New York, NY (April 20, 2009) — Columbia University awarded its 93rd Annual Pulitzer Prize in the General Nonfiction category to “Slavery by Another Name: The Re-Enslavement of Black Americans from the Civil War to World War II,” by Douglas A. Blackmon (Doubleday), a precise and eloquent work that examines a deliberate system of racial suppression and that rescues a multitude of atrocities from virtual obscurity.

Monday, April 1, 2013

Confederate Flag: Heritage or Racism? One of my favorite American binaries!

Confederate flag at old N.C. Capitol coming down

A Confederate battle flag hung inside the old North Carolina State Capitol last week to mark the sesquicentennial of the Civil War is being taken down after civil rights leaders raised concerns.
The decision was announced Friday evening, hours after the Associated Press published a story about the flag, which officials said was part of an historical display intended to replicate how the antebellum building appeared in 1863. The flag had been planned to hang in the House chamber until April 2015, the 150th anniversary of the arrival of federal troops in Raleigh.
“This is a temporary exhibit in an historic site, but I’ve learned the governor’s administration is going to use the old House chamber as working space,” Cultural Resources Secretary Susan Kluttz said Friday night. “Given that information, this display will end this weekend rather than April of 2015.”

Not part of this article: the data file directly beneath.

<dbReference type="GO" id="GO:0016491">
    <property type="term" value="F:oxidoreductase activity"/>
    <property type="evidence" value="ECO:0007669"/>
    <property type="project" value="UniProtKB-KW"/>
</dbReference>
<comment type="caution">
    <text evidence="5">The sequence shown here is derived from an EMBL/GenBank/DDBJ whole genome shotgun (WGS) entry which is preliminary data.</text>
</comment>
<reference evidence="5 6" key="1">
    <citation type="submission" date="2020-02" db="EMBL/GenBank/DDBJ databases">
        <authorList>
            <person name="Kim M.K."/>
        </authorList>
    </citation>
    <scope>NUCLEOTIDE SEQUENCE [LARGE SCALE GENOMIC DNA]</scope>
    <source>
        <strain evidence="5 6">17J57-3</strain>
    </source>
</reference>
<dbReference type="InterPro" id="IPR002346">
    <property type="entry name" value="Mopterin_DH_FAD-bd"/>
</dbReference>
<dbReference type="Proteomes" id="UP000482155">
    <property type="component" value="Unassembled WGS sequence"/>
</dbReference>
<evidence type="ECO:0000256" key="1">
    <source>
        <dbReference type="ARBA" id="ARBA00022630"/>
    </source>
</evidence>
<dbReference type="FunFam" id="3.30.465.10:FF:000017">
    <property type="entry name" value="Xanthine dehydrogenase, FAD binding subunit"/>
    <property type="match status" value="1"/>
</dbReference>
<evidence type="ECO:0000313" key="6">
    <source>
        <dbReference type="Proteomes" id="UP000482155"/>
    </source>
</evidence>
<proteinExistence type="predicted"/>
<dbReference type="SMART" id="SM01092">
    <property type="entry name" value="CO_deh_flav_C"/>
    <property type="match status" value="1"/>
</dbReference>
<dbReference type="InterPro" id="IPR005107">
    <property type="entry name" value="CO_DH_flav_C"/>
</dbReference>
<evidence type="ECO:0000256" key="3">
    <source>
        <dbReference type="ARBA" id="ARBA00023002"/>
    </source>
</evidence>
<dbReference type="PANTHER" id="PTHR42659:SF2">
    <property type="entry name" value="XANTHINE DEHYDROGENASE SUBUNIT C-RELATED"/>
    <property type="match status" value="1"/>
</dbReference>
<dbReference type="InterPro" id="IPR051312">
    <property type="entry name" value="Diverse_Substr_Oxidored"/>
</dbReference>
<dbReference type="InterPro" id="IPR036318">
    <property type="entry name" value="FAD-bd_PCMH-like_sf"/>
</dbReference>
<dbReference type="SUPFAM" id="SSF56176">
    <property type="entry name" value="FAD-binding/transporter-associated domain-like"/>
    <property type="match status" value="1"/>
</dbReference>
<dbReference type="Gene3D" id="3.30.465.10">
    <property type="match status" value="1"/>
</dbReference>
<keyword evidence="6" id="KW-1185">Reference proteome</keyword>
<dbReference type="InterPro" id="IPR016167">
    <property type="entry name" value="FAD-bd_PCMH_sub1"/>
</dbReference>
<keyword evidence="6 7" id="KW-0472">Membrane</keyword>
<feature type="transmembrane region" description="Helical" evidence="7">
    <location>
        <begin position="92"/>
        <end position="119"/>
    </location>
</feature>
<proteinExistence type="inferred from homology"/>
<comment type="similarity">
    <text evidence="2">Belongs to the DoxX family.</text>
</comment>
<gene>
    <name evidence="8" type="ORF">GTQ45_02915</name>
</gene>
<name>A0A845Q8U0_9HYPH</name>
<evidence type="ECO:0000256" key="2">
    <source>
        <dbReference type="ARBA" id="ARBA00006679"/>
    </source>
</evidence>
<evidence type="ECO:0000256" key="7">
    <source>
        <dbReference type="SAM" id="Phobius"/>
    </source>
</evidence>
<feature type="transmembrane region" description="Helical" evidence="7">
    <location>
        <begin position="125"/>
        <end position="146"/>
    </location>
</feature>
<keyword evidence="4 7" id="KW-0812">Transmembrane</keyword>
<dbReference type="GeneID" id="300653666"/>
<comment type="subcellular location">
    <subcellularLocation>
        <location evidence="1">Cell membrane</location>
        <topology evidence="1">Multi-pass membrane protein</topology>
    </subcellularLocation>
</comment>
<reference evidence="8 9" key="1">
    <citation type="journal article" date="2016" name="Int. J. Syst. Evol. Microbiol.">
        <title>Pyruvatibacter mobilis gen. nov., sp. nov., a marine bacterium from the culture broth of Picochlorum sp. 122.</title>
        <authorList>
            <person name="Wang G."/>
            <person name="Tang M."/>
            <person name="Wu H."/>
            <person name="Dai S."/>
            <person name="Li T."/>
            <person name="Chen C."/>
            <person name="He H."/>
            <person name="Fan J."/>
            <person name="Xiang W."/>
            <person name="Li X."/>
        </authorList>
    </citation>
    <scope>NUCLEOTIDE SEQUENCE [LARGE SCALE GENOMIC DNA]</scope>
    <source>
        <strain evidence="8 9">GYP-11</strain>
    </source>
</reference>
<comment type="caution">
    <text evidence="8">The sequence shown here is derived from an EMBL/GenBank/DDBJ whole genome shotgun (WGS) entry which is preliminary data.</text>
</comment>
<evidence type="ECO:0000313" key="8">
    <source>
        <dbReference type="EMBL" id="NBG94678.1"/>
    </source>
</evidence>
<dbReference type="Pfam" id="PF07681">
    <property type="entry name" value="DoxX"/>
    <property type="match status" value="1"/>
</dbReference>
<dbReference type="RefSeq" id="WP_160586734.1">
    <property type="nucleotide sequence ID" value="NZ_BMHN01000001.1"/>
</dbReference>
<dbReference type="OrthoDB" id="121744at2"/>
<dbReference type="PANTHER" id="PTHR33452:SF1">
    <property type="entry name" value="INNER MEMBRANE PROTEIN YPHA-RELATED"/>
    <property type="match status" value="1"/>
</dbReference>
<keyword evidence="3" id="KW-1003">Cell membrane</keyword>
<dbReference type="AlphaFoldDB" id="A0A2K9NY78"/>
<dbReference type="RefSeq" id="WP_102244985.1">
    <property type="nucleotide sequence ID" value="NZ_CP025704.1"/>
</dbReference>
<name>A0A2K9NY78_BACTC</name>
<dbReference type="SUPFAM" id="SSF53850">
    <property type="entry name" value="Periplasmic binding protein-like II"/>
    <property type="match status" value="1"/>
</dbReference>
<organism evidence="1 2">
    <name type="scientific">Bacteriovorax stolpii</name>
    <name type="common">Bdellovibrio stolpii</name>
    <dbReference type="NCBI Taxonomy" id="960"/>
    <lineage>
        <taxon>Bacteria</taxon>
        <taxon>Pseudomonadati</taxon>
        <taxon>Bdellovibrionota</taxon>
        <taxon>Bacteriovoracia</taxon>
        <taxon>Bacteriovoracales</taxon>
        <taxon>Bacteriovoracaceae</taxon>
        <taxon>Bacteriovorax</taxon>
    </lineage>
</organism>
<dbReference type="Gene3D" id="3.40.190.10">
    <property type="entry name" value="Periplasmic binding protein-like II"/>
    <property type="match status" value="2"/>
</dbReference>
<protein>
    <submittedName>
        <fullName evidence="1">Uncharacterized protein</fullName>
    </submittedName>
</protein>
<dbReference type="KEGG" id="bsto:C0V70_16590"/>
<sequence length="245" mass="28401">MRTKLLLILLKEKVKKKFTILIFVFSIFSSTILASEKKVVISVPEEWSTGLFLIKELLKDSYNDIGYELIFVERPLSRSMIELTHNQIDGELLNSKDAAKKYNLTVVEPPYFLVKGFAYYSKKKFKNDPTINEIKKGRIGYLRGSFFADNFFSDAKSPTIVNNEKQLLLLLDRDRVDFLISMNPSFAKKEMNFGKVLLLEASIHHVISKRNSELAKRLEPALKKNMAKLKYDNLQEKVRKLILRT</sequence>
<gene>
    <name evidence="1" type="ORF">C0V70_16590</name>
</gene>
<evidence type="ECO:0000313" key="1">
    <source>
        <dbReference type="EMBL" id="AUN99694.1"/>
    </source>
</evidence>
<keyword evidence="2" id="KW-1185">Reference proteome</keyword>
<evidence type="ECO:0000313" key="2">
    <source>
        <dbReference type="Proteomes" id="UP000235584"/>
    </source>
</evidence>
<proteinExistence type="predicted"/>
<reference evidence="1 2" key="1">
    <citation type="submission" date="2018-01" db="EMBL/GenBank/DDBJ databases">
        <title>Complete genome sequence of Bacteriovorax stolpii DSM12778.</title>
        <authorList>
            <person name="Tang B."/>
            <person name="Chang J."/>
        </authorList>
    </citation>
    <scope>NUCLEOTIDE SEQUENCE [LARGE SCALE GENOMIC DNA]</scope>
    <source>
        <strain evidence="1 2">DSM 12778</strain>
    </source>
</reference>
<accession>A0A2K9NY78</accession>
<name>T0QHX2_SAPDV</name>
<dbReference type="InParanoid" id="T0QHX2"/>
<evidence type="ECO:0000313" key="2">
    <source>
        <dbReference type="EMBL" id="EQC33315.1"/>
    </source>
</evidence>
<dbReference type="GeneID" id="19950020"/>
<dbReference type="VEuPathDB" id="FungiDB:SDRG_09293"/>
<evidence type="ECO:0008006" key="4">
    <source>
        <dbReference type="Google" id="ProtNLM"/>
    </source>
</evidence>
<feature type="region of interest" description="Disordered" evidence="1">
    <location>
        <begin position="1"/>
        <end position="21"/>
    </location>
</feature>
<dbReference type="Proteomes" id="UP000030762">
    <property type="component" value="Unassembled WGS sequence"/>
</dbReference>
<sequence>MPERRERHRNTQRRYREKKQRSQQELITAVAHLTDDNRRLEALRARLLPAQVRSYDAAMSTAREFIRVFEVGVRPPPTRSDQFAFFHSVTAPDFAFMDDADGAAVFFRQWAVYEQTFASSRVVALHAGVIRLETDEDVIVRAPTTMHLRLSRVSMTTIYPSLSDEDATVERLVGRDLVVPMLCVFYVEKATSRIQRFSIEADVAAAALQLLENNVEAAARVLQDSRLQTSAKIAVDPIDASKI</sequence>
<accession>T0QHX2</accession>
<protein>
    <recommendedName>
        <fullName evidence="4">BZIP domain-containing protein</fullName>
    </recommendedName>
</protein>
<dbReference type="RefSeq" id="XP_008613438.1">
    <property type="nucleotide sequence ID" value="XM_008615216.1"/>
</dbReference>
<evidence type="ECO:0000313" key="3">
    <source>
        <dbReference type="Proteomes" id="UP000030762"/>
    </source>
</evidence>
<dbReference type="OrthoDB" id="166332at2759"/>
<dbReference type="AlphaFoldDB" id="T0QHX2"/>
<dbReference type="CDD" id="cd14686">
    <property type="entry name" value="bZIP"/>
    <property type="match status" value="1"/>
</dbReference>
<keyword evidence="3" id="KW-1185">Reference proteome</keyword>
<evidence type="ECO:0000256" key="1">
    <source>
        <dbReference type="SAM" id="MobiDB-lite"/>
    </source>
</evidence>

Kim Genardo, the spokeswoman for Gov. Pat McCrory, said the exhibit that includes the Confederate battle flag will be relocated, possibly across the street to the N.C. Museum of History.
The decision was a quick about-face for the McCrory administration, which initially defended the display. Many people see the flag as a potent reminder of racial discrimination and bigotry.
State Historic Sites Director Keith Hardison had said Thursday the flag should be viewed in what he called the proper historical context.